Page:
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From: David Abrahams (dave_at_[hidden])
Date: 2006-01-30 04:51:33

"Reece Dunn" <msclrhd_at_[hidden]> writes:

> Pavel Antokolsky aka Zigmar wrote:
>>For me personally, the reason I didn't submit any review, that I'm not
>>completely understand the purpose of the library. The documentation
>>(as few mentioned) lacks motivation and general description. So how
>>can I review the library, if I can't understand what the library is
>>trying to solve and how. I can't say for others, but for it is the
>>reason. I suggest that even if documentation can't be updated during
>>formal review, that the author will give a little more extended
>>explanation here, at mail list.
> The main aim of the library was presented in the "The Problem"/"The
> Solution" sections (the first ones) of the documentation.
> Normally, in C (or even some C++ code), you have constructs that look like
> this:
> char buffer[ 15 ];
> sprintf( buffer, "Some %s text", "verly long" );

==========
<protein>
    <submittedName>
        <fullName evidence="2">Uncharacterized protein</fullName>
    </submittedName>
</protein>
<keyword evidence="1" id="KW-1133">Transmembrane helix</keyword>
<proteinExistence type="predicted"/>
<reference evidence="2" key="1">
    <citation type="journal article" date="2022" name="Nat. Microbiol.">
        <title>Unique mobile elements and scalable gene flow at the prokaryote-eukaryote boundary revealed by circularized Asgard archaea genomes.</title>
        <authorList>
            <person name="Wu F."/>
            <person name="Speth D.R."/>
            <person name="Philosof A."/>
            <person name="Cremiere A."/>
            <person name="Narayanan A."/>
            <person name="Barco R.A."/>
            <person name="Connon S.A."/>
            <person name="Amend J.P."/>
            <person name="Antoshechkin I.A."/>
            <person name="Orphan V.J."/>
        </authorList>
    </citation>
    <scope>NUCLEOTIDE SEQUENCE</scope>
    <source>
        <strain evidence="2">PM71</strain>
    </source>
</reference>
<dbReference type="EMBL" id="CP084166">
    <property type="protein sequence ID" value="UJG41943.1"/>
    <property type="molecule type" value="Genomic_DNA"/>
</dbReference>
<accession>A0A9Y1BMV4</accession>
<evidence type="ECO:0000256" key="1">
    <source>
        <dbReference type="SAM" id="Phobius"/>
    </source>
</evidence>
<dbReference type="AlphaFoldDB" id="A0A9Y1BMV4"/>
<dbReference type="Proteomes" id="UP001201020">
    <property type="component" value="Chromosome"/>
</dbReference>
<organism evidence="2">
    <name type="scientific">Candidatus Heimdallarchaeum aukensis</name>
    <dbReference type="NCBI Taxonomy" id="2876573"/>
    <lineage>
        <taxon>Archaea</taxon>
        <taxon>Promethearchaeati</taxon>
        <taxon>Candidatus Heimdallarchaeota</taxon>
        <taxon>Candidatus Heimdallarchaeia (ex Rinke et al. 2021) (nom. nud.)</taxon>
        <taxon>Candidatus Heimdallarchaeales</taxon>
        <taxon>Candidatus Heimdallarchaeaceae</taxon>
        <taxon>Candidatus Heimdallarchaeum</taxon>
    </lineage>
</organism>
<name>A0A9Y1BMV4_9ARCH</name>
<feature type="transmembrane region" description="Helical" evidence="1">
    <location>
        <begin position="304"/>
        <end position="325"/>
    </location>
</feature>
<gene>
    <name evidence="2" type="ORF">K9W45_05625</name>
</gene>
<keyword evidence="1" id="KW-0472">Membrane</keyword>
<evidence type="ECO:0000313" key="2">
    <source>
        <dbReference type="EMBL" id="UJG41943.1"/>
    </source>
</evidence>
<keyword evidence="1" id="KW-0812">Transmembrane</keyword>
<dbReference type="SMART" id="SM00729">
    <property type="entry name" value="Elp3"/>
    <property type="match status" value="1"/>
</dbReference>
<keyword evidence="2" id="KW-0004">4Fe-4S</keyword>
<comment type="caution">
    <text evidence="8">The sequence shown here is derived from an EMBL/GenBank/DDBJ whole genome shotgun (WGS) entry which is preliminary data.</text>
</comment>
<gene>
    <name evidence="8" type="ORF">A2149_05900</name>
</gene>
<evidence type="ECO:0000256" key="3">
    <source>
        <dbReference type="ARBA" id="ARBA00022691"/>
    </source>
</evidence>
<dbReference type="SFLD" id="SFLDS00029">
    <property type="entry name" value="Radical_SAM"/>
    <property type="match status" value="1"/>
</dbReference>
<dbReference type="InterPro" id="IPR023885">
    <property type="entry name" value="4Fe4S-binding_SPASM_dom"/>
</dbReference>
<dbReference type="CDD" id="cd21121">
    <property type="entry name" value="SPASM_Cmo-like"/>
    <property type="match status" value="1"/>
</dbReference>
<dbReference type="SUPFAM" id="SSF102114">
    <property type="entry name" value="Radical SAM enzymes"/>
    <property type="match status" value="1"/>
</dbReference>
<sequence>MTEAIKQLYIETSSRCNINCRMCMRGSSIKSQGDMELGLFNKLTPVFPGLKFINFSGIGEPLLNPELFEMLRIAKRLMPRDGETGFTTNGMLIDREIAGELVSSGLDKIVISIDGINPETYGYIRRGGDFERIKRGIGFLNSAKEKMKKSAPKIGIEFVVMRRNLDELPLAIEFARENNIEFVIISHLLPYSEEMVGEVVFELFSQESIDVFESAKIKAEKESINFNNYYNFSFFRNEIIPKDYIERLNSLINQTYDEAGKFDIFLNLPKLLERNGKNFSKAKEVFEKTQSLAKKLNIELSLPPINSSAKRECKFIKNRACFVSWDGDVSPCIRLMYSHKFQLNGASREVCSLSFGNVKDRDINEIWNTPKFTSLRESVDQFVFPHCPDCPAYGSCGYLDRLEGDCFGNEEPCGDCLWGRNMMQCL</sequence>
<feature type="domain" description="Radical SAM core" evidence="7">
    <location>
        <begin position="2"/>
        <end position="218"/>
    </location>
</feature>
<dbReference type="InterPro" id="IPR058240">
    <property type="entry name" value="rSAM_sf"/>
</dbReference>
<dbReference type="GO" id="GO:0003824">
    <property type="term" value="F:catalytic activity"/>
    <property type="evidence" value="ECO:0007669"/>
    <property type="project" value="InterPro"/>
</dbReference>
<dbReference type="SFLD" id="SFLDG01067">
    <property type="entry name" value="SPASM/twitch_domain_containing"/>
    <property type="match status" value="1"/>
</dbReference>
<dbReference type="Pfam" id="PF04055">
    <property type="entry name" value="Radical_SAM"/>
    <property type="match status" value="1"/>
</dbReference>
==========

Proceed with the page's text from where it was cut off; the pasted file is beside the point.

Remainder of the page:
> The problem is that the above would cause a buffer overrun, which is the
> most common cause of denial of service attacks and other security holes in
> major applications. The variant that allows you to specify the size of the
> string buffer is better, but not prefect. Consider the following:
> wchar_t buffer[ 5 ];
> wcsncpy( buffer, sizeof(buffer), L"12345678" );
> At first glance, this code looks safe, but will also cause a buffer
> overrun.
> The fixed_string class is designed to solve this problem. The above examples
> would be:
> fixed_string< 15, char > buffer;
> sprintf( buffer, "Some %s text", "verly long" );
> and:
> fixed_string< 5, wchar_t > buffer;
> wcscpy( buffer, L"12345678" );

The reason I didn't submit a review was that I didn't have time. But
more generally, I don't think fixed strings are the right tool for
this job 99% of the time. A variable-sized string with small string
optimization will serve nicely, and if used properly, will virtually
eliminate the problem of buffer overruns. I don't think we should be
encouraging people to patch their way around unsafe code in a way
that's still unsafe.

It's still unsafe because the code's original author expects the code
to work, not for it to throw an exception or truncate the input or
whatever the proposed library does.

Dave Abrahams
Boost Consulting

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